Readings: Second Sunday of Advent | USCCB
Each of us are invited to embody aspects of the Scriptures, especially, of course, the life of Jesus. I repeat this adage frequently to myself: Everything about the Life of Jesus is meant to inform my own life –Yours, too! In his time, John the Baptist embodied Isaiah’s Prophecy: “Every valley shall be filled, and every mountain and hill be made low;”
What do we make of Isaiah’s spiritual poetry? What does it mean for mountains to be flattened and valleys smoothed? Nothing less than all barriers to God are removed. Images of tree lined paths upon the plains also remind us of the importance of humility, of being “grounded” in God.
I found inspiration from a film I watched this week. We live in a highly visually oriented culture, and most of us watch a considerable amount of films and television. Therefore, we must keep what we watch in conversation with our faith. The film I watched this time made it easy to do just that. Entitled ‘THE HOLLY AND THE IVY,” this 1952 British film tells the story three adult children spending Christmas Day with their widowed father who happens to be the village parson. These young adults have not lived model lives despite their father’s spiritual fervor and the strong morality and high ideals he impressed upon them. It was not that dad was unsympathetic, nor was he an unforgiving man, yet the offspring never felt they could open their hearts and minds to their “Father” father. From childhood to the very Christmas depicted in the film, they didn’t, couldn’t, wouldn’t express their difficulties, their hardships, mistakes, especially not their sins to Father Gregory for fear of causing him disappointment, or exasperating their guilt. In this sense, “the mountains were too high,” the valleys too low.” When, finally, the film reaches its climax and the children’s secrets are revealed, there is a powerful catharsis. The mountains made low, the valleys filled, all from the freedom that comes from being known and understood. That, dear friends, is “the freedom of the children of God.”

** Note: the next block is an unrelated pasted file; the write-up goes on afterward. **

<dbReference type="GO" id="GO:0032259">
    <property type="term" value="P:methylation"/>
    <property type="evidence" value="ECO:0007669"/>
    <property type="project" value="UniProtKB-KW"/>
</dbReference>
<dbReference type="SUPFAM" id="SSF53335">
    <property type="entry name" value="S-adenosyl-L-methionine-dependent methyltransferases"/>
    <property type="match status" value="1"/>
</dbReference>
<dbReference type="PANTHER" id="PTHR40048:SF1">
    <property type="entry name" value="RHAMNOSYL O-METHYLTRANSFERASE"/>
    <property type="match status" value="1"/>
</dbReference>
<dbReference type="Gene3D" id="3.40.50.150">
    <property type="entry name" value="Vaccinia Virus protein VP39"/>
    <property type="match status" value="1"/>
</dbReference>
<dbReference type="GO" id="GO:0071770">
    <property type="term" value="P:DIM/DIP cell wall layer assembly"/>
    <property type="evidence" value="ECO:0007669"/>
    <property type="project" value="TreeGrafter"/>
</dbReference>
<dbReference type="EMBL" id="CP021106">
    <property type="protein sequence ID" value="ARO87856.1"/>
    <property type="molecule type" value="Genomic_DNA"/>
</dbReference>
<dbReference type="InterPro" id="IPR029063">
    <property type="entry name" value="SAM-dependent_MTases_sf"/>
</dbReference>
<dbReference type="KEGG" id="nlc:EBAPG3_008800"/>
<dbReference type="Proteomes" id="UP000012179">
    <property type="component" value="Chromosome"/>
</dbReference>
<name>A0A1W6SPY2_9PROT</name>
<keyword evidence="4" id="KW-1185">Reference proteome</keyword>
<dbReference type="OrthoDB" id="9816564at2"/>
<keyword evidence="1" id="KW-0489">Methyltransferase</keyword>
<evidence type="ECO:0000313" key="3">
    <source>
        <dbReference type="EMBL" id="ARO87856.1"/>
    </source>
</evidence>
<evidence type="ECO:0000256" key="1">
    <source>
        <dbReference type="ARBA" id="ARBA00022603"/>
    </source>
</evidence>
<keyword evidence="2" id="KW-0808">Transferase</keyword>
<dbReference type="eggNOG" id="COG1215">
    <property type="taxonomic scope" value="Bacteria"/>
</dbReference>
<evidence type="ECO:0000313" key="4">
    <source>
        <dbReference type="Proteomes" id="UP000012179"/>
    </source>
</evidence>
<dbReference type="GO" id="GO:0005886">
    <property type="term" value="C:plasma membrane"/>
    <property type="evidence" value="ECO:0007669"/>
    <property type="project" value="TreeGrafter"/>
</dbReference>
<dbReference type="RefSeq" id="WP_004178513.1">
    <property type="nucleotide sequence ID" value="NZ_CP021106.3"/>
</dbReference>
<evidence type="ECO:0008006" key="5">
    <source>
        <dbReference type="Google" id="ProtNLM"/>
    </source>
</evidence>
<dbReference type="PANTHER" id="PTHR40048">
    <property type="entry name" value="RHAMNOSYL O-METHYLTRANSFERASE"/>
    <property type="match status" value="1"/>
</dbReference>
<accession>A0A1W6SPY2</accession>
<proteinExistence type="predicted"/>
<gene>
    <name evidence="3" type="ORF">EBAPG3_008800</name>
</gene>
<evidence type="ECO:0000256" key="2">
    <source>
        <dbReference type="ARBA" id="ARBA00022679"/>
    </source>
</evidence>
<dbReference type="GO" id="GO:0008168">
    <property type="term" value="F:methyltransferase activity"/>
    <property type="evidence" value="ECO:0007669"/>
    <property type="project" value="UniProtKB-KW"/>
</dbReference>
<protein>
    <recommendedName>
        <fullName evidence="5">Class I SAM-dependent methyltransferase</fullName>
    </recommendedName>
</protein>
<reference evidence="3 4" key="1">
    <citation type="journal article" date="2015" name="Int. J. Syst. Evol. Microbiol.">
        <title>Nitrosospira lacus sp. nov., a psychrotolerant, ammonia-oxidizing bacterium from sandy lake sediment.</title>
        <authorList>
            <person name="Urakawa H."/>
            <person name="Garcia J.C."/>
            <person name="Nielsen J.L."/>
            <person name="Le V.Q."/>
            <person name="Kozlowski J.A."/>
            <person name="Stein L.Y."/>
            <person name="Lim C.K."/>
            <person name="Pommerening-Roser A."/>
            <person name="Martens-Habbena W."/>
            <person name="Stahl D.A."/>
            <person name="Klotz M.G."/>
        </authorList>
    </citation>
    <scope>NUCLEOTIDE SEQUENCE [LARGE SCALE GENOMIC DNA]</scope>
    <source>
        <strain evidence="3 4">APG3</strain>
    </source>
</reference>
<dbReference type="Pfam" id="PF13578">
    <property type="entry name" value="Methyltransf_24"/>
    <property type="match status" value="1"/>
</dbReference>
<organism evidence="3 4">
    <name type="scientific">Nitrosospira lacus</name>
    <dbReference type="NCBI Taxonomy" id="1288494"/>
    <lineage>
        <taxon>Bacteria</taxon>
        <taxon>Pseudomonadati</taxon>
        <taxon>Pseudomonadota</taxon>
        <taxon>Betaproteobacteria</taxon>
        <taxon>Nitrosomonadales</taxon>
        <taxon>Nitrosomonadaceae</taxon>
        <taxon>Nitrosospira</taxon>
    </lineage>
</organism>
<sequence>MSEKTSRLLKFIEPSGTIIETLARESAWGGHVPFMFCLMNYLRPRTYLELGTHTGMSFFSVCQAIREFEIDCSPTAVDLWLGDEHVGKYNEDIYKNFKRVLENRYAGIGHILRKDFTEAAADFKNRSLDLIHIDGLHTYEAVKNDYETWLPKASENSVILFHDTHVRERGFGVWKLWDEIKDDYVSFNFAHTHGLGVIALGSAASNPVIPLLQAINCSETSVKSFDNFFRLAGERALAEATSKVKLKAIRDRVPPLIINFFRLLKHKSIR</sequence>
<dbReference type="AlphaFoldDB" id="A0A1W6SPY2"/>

The movie proved a great reminder to me that Goodness –however much we experience and strive for goodness –is not the same as “being REAL”—honest in our struggles with faith, hope and love. Our religious practice must be grounded in “’down to earth” realities. We are not called to flee in fear from confession, from Sacraments or from one another, but humbly acknowledge that while we strive to imitate Christ, holding ourselves accountable to righteousness and moral integrity, we must accept each other for who we are and who we are not, refraining from judgment and condemnation in order to say to one another, “I understand,” “I, too, am tempted,” “I too have failed.”
Do you see why we needed John the Baptist to prepare us for Christ? Do you see how repentance and forgiveness are the path to Jesus? To encounter Christ, we need to be flattened out! We need to be open, trusting. We need to be REAL in order to be GOOD; not only to prepare ourselves for Christmas, but to live the lives our Savior intends us to live.
Optional Second Ending: May we resolve this very day –now with two Advent Candles lighting [JD1] our way– to support one another in prayer, uphold one another in the sacramental life, affirm our need for ongoing forgiveness, to live Christian hope and fortitude. Indeed, allowing honesty and reconciliation to make straight our path to Jesus, we may indeed address the wrongs we commit and our world’s dysfunction. Both. Truly. And remember the path we are walking on is the stairway to heaven.